Have you ever been watching a commercial or seen a product in the grocery store that had a tiny “TM” or “R” with a circle around it next to a product name on a label or bottle? Of course you have, which means you know in general what a trademark is. In this blog post, we’re going to dig a little deeper and break down what trademarks are and the various forms they take.
So, what is a trademark? A trademark is a word, symbol, or phrase that is used in commerce to identify the origin of a particular product or service, and help consumers distinguish it from its competitors. For a trademark to register, it must meet two guidelines. First, it must be used in commerce, and second, it must be distinct from other registered trademarks.
In order to get a trademark registered, the trademark must be used in commerce, first. That means that the applicant must be trying to sell their goods or services using their trademark, and they’ll have to prove it to the United States Patent and Trademark Office (“USPTO”) prior to registration.
The good news is, however, that even if you’re not ready to begin selling your product or service, you can still apply for your trademark to lock it down before you begin selling your goods and services, and see if there are any conflicts with existing registered trademarks. Sometimes applying for a trademark before you launch your product or service is a smart business move, so you do not have to go through the painful (and expensive) process of rebranding later.
The second component, distinctiveness, is the larger of the two hurdles. This is because your trademark has to be different from all other trademarks in your prospective class. When determining the distinctiveness of a trademark, the USPTO will look to see which of the following four categories applies to your trademark when assessing your goods or services:
- Arbitrary or Fanciful
These four categories can be seen as a rating system of sorts with Arbitrary or Fanciful trademarks being the strongest trademarks, and Generic trademarks being the weakest.
Arbitrary or Fanciful trademarks are defined as trademarks that, on their own, have nothing to do with their respective products or services. For example, the word “apple” brings to mind the fruit and has nothing to do with technology or computers. When used by the Apple Corporation as a trademark for its phones and computers, it is an arbitrary trademark, because “apples” have nothing to do with computers. Differently, the word “Starbucks” is not a real English word, and is therefore, fanciful (made up). So when the Starbucks company began using their trademark as a brand name for their coffee products, they availed themselves of the strong protections of a Fanciful trademark.
A Suggestive trademark is one that implies the nature or characteristic of the product or service without directly describing the product or service to you. For example, Greyhound does not automatically tell you that you will be riding a bus, but the name suggests that you will arrive at your destination quickly. Or Glance-A-Day does not automatically make you think of calendars, but you look at a calendar every day, so it kind of makes sense. Suggestive trademarks are not quite as strong as Arbitrary or Fanciful trademarks, but they are still registerable.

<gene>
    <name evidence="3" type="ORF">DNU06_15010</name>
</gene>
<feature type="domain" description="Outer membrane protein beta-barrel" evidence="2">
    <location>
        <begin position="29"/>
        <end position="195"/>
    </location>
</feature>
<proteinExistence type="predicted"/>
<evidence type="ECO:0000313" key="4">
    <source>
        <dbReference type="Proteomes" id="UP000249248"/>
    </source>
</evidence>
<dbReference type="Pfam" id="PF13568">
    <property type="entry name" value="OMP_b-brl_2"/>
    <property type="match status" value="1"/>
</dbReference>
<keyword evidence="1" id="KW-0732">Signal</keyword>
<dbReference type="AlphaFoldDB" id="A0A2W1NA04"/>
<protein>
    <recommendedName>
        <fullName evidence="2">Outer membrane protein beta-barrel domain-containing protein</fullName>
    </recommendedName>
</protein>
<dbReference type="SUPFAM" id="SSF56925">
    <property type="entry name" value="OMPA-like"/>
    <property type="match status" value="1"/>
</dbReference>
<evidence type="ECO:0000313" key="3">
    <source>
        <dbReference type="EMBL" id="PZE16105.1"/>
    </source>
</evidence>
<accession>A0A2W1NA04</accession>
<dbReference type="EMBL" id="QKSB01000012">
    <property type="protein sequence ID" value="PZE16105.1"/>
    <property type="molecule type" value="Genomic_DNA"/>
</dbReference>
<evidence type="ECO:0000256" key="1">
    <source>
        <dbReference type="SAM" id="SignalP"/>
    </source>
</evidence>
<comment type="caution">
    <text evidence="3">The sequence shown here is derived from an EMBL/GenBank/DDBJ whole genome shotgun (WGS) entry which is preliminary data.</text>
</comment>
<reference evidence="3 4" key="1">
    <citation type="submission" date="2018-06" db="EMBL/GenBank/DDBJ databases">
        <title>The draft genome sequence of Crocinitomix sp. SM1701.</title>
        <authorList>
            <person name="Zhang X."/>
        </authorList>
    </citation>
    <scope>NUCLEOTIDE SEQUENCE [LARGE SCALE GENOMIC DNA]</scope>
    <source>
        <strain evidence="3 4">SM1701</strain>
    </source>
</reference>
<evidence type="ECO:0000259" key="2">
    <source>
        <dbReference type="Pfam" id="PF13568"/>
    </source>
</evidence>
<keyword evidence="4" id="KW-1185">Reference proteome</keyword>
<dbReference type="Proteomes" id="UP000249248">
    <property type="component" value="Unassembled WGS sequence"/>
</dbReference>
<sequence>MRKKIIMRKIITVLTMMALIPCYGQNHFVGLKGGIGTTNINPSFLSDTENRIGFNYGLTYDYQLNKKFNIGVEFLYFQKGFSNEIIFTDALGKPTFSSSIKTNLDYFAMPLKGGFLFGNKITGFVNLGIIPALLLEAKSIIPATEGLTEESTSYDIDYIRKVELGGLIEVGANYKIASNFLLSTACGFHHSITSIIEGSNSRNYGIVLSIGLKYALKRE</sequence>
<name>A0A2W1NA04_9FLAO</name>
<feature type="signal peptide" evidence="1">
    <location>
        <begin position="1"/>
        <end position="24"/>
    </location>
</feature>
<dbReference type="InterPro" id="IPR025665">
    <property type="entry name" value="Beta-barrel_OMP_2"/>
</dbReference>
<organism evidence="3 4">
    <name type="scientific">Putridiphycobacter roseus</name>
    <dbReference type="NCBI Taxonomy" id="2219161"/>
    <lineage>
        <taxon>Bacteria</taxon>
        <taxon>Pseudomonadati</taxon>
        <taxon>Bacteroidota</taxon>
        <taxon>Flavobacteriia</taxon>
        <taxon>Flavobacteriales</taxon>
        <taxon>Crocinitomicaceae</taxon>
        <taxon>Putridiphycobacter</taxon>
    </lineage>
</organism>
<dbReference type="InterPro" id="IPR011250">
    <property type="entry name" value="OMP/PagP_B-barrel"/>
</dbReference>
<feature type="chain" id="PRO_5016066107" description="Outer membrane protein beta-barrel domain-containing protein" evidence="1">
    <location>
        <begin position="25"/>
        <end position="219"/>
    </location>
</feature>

A Descriptive trademark, on the other hand, directly describes the nature or quality of the goods or services. Stated another way, the product or services is described by the trademark. For example, the trademark Wisconsin’s Creamiest Yogurt is descriptive, because it describes both where the product is from (Wisconsin) and a quality of the yogurt (creamiest). Purely descriptive trademarks are not generally protectable as words and by themselves.
In order for a Descriptive trademark to be protected and approved for registration on the Principle Register, it must have some type of secondary meaning that will cause people to associate it with a particular company or product. For example, say someone with the nickname “Salty” starts a pretzel company and names it Salty’s Snax. It describes the pretzels but also is the founder’s nickname, thereby, also giving it a secondary meaning. Or sometimes, when the Descriptive trademark has been used continuously for over five years, it can acquire secondary meaning in the relevant market and also be protectable.
Contrasting Descriptive trademarks to Generic trademarks, a generic trademark is composed of common words, often nouns, and they are not normally eligible for protection as trademarks. This is because they are too generic, and the USPTO does not allow one company to own a generic word to the exclusion of every other company in the same business. For example, a company named “Salt Company” that sells salt is not going to be approved to register, as it is not capable of distinction from any other salt manufacturer. And if the USPTO allowed them to own the word “salt,” no one else would be able to use that word for their products in the same class.
If you are looking to register a trademark, reach out to one of our competent intellectual property attorneys. The trademark process can be long and complicated, but we will work with you to create the strongest trademark possible, help guide you through the registration process, and aid you in protection against infringement of your trademark by others.
ABOUT THE AUTHOR
Chris is the managing attorney for the Business Law Division of the firm. He loves working with his team, and loves what he does for the firm. When he’s not working, you can find him hiking or cooking. He enjoys the great outdoors, and the great indoors when he’s making new dishes to try.